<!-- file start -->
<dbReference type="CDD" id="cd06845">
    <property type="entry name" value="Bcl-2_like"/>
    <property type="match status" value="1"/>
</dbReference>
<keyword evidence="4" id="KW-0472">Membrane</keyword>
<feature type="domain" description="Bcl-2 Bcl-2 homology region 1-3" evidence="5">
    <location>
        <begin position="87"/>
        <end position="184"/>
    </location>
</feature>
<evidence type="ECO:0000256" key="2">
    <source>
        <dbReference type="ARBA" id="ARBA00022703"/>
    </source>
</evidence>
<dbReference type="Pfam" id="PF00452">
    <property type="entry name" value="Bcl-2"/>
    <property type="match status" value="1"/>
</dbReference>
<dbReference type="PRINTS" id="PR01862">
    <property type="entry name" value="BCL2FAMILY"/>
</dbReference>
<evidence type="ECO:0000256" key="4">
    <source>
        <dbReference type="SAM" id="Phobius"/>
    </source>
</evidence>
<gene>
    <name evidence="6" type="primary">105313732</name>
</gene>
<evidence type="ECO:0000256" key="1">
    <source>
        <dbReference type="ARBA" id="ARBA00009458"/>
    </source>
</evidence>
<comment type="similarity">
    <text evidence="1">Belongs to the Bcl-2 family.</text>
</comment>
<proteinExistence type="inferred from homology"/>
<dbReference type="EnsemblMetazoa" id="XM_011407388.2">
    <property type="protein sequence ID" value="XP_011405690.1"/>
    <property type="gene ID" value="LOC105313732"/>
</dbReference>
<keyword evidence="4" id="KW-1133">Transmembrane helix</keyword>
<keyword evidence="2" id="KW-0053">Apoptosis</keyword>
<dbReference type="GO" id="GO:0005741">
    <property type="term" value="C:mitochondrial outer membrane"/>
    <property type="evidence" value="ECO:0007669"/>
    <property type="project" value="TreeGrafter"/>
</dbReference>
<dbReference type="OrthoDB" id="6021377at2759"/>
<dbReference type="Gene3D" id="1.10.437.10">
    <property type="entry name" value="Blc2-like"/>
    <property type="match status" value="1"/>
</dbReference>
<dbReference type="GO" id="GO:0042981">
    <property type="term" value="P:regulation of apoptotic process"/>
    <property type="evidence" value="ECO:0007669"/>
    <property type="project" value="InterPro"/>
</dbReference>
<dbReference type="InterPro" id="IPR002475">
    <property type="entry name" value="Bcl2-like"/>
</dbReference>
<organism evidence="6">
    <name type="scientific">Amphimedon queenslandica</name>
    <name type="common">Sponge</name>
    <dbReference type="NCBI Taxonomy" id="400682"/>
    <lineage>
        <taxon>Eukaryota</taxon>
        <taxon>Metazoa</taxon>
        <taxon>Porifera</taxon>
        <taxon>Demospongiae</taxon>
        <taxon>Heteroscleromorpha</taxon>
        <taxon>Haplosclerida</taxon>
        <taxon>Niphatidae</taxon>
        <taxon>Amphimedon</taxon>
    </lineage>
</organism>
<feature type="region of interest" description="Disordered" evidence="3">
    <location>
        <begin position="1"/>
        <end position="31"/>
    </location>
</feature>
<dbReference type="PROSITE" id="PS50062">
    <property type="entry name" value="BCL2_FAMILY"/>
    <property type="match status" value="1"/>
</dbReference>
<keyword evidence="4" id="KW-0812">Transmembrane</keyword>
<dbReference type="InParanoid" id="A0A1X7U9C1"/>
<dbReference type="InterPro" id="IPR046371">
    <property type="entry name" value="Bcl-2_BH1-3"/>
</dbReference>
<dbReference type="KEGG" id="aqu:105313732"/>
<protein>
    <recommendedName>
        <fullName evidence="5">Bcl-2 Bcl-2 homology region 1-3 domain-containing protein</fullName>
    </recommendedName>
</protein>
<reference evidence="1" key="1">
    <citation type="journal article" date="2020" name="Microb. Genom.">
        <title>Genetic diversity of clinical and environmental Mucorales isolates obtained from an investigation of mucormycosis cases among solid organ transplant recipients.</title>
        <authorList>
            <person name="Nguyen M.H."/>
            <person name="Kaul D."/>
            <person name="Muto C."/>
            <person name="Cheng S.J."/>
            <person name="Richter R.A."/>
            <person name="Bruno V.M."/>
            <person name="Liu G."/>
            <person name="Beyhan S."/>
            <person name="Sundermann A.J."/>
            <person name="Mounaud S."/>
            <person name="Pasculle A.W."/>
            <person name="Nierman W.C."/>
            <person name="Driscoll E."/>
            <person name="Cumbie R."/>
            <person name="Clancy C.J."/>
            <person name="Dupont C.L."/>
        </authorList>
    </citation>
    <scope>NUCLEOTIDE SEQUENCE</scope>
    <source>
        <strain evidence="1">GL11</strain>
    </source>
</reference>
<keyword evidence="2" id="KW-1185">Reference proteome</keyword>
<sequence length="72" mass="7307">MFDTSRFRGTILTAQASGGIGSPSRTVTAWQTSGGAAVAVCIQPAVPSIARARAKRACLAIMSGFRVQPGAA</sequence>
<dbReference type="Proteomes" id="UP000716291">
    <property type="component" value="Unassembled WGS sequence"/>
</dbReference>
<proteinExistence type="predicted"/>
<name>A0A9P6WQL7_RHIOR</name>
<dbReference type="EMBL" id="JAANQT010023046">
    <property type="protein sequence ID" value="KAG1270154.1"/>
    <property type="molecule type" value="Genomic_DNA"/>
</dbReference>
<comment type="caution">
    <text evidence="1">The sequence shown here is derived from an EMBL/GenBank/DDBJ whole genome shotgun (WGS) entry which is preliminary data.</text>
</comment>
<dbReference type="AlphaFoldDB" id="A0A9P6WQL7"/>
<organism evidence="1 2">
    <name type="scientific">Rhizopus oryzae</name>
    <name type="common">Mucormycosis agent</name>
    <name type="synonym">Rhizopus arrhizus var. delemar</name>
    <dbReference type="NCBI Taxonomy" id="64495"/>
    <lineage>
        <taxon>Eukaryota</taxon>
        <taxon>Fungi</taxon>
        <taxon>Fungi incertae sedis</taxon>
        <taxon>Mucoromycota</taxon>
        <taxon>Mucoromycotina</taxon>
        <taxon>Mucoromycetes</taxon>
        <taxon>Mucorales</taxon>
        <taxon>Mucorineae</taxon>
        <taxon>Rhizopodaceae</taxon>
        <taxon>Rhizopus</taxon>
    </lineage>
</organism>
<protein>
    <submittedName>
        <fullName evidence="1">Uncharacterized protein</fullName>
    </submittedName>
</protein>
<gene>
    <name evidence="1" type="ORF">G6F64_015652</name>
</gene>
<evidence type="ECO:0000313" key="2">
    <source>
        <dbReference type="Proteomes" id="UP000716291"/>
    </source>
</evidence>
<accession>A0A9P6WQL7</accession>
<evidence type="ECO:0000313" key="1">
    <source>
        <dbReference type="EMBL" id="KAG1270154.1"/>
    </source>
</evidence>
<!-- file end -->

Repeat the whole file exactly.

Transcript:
<dbReference type="CDD" id="cd06845">
    <property type="entry name" value="Bcl-2_like"/>
    <property type="match status" value="1"/>
</dbReference>
<keyword evidence="4" id="KW-0472">Membrane</keyword>
<feature type="domain" description="Bcl-2 Bcl-2 homology region 1-3" evidence="5">
    <location>
        <begin position="87"/>
        <end position="184"/>
    </location>
</feature>
<evidence type="ECO:0000256" key="2">
    <source>
        <dbReference type="ARBA" id="ARBA00022703"/>
    </source>
</evidence>
<dbReference type="Pfam" id="PF00452">
    <property type="entry name" value="Bcl-2"/>
    <property type="match status" value="1"/>
</dbReference>
<dbReference type="PRINTS" id="PR01862">
    <property type="entry name" value="BCL2FAMILY"/>
</dbReference>
<evidence type="ECO:0000256" key="4">
    <source>
        <dbReference type="SAM" id="Phobius"/>
    </source>
</evidence>
<gene>
    <name evidence="6" type="primary">105313732</name>
</gene>
<evidence type="ECO:0000256" key="1">
    <source>
        <dbReference type="ARBA" id="ARBA00009458"/>
    </source>
</evidence>
<comment type="similarity">
    <text evidence="1">Belongs to the Bcl-2 family.</text>
</comment>
<proteinExistence type="inferred from homology"/>
<dbReference type="EnsemblMetazoa" id="XM_011407388.2">
    <property type="protein sequence ID" value="XP_011405690.1"/>
    <property type="gene ID" value="LOC105313732"/>
</dbReference>
<keyword evidence="4" id="KW-1133">Transmembrane helix</keyword>
<keyword evidence="2" id="KW-0053">Apoptosis</keyword>
<dbReference type="GO" id="GO:0005741">
    <property type="term" value="C:mitochondrial outer membrane"/>
    <property type="evidence" value="ECO:0007669"/>
    <property type="project" value="TreeGrafter"/>
</dbReference>
<dbReference type="OrthoDB" id="6021377at2759"/>
<dbReference type="Gene3D" id="1.10.437.10">
    <property type="entry name" value="Blc2-like"/>
    <property type="match status" value="1"/>
</dbReference>
<dbReference type="GO" id="GO:0042981">
    <property type="term" value="P:regulation of apoptotic process"/>
    <property type="evidence" value="ECO:0007669"/>
    <property type="project" value="InterPro"/>
</dbReference>
<dbReference type="InterPro" id="IPR002475">
    <property type="entry name" value="Bcl2-like"/>
</dbReference>
<organism evidence="6">
    <name type="scientific">Amphimedon queenslandica</name>
    <name type="common">Sponge</name>
    <dbReference type="NCBI Taxonomy" id="400682"/>
    <lineage>
        <taxon>Eukaryota</taxon>
        <taxon>Metazoa</taxon>
        <taxon>Porifera</taxon>
        <taxon>Demospongiae</taxon>
        <taxon>Heteroscleromorpha</taxon>
        <taxon>Haplosclerida</taxon>
        <taxon>Niphatidae</taxon>
        <taxon>Amphimedon</taxon>
    </lineage>
</organism>
<feature type="region of interest" description="Disordered" evidence="3">
    <location>
        <begin position="1"/>
        <end position="31"/>
    </location>
</feature>
<dbReference type="PROSITE" id="PS50062">
    <property type="entry name" value="BCL2_FAMILY"/>
    <property type="match status" value="1"/>
</dbReference>
<keyword evidence="4" id="KW-0812">Transmembrane</keyword>
<dbReference type="InParanoid" id="A0A1X7U9C1"/>
<dbReference type="InterPro" id="IPR046371">
    <property type="entry name" value="Bcl-2_BH1-3"/>
</dbReference>
<dbReference type="KEGG" id="aqu:105313732"/>
<protein>
    <recommendedName>
        <fullName evidence="5">Bcl-2 Bcl-2 homology region 1-3 domain-containing protein</fullName>
    </recommendedName>
</protein>
<reference evidence="1" key="1">
    <citation type="journal article" date="2020" name="Microb. Genom.">
        <title>Genetic diversity of clinical and environmental Mucorales isolates obtained from an investigation of mucormycosis cases among solid organ transplant recipients.</title>
        <authorList>
            <person name="Nguyen M.H."/>
            <person name="Kaul D."/>
            <person name="Muto C."/>
            <person name="Cheng S.J."/>
            <person name="Richter R.A."/>
            <person name="Bruno V.M."/>
            <person name="Liu G."/>
            <person name="Beyhan S."/>
            <person name="Sundermann A.J."/>
            <person name="Mounaud S."/>
            <person name="Pasculle A.W."/>
            <person name="Nierman W.C."/>
            <person name="Driscoll E."/>
            <person name="Cumbie R."/>
            <person name="Clancy C.J."/>
            <person name="Dupont C.L."/>
        </authorList>
    </citation>
    <scope>NUCLEOTIDE SEQUENCE</scope>
    <source>
        <strain evidence="1">GL11</strain>
    </source>
</reference>
<keyword evidence="2" id="KW-1185">Reference proteome</keyword>
<sequence length="72" mass="7307">MFDTSRFRGTILTAQASGGIGSPSRTVTAWQTSGGAAVAVCIQPAVPSIARARAKRACLAIMSGFRVQPGAA</sequence>
<dbReference type="Proteomes" id="UP000716291">
    <property type="component" value="Unassembled WGS sequence"/>
</dbReference>
<proteinExistence type="predicted"/>
<name>A0A9P6WQL7_RHIOR</name>
<dbReference type="EMBL" id="JAANQT010023046">
    <property type="protein sequence ID" value="KAG1270154.1"/>
    <property type="molecule type" value="Genomic_DNA"/>
</dbReference>
<comment type="caution">
    <text evidence="1">The sequence shown here is derived from an EMBL/GenBank/DDBJ whole genome shotgun (WGS) entry which is preliminary data.</text>
</comment>
<dbReference type="AlphaFoldDB" id="A0A9P6WQL7"/>
<organism evidence="1 2">
    <name type="scientific">Rhizopus oryzae</name>
    <name type="common">Mucormycosis agent</name>
    <name type="synonym">Rhizopus arrhizus var. delemar</name>
    <dbReference type="NCBI Taxonomy" id="64495"/>
    <lineage>
        <taxon>Eukaryota</taxon>
        <taxon>Fungi</taxon>
        <taxon>Fungi incertae sedis</taxon>
        <taxon>Mucoromycota</taxon>
        <taxon>Mucoromycotina</taxon>
        <taxon>Mucoromycetes</taxon>
        <taxon>Mucorales</taxon>
        <taxon>Mucorineae</taxon>
        <taxon>Rhizopodaceae</taxon>
        <taxon>Rhizopus</taxon>
    </lineage>
</organism>
<protein>
    <submittedName>
        <fullName evidence="1">Uncharacterized protein</fullName>
    </submittedName>
</protein>
<gene>
    <name evidence="1" type="ORF">G6F64_015652</name>
</gene>
<evidence type="ECO:0000313" key="2">
    <source>
        <dbReference type="Proteomes" id="UP000716291"/>
    </source>
</evidence>
<accession>A0A9P6WQL7</accession>
<evidence type="ECO:0000313" key="1">
    <source>
        <dbReference type="EMBL" id="KAG1270154.1"/>
    </source>
</evidence>